And upon arriving, I realized that my true purpose is to just be. On this journey I learned several things but the most important lesson that was the hardest to learn was that It Is Okay To Fail. I have been beating myself up over my failure for the nonprofit. However being back in Atlanta, I had old friends come back and tell me that even though it failed, I had inspired them. My words, my deeds and my art left an impact.

 

I moved to Atlanta. Homeless. Lost. My mother was there, barely surviving on her own. She’d lost her job in Louisiana and took a chance. I went in to Job Corps, embraced my creativity and had a dream. I wound up on the front page of The Brunswick News, the local paper in the area. The dream, though, turned into a failed nonprofit. While on my journey of trying to make this dream happen, I met a Grammy Winning musician who saw something in me. His family said I was theirs. He taught me something unique–the art of wire wrap jewelry. He said it would go far.

No one said I would fail. Everyone I met all believed in me.  In school I was taught that people will tell you that you would fail and to ignore them, so having people NOT do that was empowering. When I spoke of my dreams to strangers, they looked me in the eye and said it would succeed–and I could see actual belief.

My mother died and her death left me broken. I wound up in Texas, and found love. I became a wife, made friends and even though we were happy, deep down, I felt as if I wasn’t doing what I was supposed to be doing.  Life happened and I really beat myself up for letting everyone who believed in me down when I did fail. We struggled financially and opened up an office–twice-and it closed. I wound up managing an art gallery and selling my jewelry as my skills got better. I made friends and enemies who hated what I stood for. Then the mall closed and we were jobless. We took a shot on Houston. It was summer 2017.

On the first day of Mercury Retrograde, our truck was stolen. Luckily, I had a little shop for my jewelry in a mall and we lived across the street. However the sales were very slow. Then my husband got a job offer in North Carolina. I was all for it because it was close to Atlanta, a place where I once believed in myself.

For the nonprofit we did do many amazing things. It may have failed but we set out to do what we wanted at that time: to raise awareness about homelessness in the USA. We were the first to bring World Homeless Action Day, an international awareness project that spans several nations, to Atlanta.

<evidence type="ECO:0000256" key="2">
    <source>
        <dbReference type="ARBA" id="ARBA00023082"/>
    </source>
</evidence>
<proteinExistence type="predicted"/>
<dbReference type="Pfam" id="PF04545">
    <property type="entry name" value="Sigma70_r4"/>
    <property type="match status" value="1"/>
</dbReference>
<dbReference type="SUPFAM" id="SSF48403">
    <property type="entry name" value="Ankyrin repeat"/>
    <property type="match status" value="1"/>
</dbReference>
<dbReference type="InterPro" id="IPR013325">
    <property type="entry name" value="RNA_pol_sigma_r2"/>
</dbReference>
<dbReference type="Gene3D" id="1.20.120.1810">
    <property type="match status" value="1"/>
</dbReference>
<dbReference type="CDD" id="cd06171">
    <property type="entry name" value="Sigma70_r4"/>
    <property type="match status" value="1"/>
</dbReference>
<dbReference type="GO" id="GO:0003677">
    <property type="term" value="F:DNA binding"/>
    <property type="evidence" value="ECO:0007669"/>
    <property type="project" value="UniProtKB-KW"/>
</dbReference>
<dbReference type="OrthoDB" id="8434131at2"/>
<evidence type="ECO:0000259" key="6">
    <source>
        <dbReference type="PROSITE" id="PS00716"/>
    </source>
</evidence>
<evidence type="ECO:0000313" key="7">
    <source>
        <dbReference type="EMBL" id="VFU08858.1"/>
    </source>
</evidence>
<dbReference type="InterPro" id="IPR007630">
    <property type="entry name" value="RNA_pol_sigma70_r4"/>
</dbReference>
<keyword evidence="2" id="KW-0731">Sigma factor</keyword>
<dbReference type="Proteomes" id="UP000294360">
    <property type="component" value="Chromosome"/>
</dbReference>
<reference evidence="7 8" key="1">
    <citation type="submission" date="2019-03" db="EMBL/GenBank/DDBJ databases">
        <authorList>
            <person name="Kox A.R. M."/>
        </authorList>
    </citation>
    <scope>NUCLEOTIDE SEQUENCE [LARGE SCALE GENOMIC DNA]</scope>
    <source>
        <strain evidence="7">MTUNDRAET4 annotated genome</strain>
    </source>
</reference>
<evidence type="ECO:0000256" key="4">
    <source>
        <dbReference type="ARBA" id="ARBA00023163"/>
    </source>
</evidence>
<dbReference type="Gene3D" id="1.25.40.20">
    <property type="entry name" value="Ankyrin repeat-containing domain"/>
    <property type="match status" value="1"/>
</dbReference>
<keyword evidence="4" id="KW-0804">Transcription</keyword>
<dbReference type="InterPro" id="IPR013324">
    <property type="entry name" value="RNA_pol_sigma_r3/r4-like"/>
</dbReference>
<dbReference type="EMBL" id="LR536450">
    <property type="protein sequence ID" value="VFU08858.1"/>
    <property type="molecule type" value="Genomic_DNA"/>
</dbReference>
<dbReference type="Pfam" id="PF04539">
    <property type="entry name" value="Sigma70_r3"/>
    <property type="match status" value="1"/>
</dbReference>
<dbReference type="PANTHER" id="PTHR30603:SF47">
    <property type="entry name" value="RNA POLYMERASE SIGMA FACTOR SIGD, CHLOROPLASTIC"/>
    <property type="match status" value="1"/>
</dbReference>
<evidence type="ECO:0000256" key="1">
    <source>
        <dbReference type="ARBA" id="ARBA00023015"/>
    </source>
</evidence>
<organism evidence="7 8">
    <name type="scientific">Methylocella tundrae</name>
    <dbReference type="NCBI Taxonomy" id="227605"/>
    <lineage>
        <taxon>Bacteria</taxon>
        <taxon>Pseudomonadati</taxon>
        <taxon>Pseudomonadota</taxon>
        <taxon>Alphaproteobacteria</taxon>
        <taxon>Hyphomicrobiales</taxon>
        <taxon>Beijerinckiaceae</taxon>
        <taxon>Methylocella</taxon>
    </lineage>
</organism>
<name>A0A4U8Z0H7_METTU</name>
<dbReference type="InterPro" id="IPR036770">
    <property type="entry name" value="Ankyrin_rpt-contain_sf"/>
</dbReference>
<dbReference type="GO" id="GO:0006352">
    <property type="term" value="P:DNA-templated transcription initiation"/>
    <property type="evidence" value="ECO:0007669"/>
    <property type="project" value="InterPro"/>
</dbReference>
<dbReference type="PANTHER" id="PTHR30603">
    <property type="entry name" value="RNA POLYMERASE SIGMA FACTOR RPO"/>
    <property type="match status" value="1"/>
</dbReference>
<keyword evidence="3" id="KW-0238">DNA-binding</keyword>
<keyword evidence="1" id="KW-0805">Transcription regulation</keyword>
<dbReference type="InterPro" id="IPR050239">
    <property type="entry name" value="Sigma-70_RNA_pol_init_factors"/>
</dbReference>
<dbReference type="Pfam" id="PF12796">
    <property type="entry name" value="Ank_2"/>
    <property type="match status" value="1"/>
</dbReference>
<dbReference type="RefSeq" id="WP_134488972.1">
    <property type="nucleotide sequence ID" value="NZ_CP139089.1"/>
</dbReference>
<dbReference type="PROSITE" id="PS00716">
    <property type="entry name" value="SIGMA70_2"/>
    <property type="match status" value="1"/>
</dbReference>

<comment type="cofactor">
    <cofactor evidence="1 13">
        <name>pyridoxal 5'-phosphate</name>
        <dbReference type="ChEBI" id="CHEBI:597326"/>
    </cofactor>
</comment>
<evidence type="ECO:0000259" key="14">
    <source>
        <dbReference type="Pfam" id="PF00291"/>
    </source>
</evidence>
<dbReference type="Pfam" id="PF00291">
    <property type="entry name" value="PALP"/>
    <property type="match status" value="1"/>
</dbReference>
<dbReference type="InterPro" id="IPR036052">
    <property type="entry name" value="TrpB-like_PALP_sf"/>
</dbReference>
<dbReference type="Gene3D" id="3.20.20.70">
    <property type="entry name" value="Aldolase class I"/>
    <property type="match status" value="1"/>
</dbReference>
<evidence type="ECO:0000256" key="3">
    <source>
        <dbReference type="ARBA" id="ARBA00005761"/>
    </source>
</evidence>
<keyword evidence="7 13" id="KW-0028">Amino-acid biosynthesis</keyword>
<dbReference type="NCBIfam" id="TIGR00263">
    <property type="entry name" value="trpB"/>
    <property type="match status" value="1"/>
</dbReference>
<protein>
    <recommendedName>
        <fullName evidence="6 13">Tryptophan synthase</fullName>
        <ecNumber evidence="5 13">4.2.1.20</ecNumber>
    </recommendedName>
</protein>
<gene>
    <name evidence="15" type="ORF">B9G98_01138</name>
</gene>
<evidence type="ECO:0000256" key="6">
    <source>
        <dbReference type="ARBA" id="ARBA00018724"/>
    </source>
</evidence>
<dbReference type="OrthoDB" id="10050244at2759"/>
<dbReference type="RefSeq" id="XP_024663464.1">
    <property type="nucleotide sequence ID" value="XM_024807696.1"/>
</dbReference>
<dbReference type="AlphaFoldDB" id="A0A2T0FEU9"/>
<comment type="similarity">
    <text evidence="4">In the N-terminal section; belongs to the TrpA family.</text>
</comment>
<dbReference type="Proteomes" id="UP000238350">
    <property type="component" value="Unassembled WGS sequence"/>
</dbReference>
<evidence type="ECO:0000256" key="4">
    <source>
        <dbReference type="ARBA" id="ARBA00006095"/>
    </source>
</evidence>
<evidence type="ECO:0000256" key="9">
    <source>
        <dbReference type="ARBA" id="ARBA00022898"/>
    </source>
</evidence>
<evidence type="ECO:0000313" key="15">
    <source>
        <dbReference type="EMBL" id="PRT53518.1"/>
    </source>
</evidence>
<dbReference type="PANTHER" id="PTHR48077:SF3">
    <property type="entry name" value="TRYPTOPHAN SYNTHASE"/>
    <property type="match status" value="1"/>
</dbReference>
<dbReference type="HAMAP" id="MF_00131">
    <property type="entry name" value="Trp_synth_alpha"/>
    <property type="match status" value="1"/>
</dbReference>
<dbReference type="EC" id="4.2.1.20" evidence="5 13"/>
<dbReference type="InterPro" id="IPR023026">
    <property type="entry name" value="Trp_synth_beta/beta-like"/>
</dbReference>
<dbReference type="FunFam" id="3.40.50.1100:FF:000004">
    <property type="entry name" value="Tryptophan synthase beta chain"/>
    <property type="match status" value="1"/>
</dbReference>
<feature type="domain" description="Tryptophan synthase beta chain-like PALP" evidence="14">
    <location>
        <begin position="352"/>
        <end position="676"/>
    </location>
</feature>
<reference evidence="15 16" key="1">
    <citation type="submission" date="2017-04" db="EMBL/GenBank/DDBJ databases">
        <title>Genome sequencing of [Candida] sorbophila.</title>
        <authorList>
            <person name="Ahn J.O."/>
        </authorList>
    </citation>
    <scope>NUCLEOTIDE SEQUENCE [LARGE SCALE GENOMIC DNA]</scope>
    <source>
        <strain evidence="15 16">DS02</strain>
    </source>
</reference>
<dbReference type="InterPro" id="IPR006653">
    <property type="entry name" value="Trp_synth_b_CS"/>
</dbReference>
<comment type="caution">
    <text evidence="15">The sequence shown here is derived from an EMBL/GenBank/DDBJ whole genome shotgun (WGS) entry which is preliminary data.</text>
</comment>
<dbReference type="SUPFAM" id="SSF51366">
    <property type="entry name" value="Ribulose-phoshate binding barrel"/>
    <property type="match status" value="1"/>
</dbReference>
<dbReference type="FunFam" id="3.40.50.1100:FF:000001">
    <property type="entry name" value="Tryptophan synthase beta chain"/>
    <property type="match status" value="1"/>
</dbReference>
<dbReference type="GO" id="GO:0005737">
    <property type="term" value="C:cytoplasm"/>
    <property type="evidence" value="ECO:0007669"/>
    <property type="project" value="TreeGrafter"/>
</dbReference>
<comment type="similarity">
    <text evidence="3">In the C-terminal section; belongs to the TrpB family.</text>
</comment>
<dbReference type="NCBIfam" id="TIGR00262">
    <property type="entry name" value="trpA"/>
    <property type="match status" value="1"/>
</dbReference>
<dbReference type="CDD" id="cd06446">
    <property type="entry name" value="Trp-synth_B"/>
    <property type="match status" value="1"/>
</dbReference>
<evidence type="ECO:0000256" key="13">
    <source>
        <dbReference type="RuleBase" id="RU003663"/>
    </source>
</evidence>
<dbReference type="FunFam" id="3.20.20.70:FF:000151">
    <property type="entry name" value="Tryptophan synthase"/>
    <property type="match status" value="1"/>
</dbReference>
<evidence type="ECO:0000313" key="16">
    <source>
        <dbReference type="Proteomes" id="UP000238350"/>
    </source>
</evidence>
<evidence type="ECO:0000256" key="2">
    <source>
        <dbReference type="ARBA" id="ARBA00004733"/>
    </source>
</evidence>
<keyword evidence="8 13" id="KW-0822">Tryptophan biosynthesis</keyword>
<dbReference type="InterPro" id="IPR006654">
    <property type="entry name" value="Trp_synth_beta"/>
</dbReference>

We were supported by several venues and businesses. The Masquerade, a well known venue that I was told hard to get opened its doors to us.  Despite the major failure, we had very small successes that are still worth celebrating today because while you are on your journey, those successes are going to be the reminders during the dark times of why you are doing what you are doing. Of why you are here.

Elon Musk once said he will never give up. No matter what. In fact he even said he thought Tesla and SpaceX would fail, but he did it anyways. Prince Ea says to be patient with your life and life path–that flowers don’t grow at the same speed. Don’t compare your position to that of others. Alex Boye says that when he sings with a heart of a lion, nothing stands in his way. Daryl Thompson, son of legendary saxophonist, Lucky Thompson, once told me that I don’t need a dad–he will always be there. And taught me how to wire wrap jewelry.

These people got me to thinking, what can I do to contribute? How can my jewelry do more and go further? And what exactly should it do? How should it help?

Other Ways Of Getting Involved

 

I am looking for people and businesses who would like to partner with me in making an impact. I am looking for people who will help cross promote, sponsor event space, and advertise Diamonds For Her. Whether it’s on the radio or on your blog, the more people doing, the more women we can empower together.

This is not a nonprofit charity. Instead, I am bringing together people to encourage mothers and daughters everywhere that you must never give up on yourself no matter what. What better way of convey that message than handmade diamond jewelry?

Click here to contact me about getting involved.

To start the design process for a custom jewelry design from the Diamonds For Her line, click here.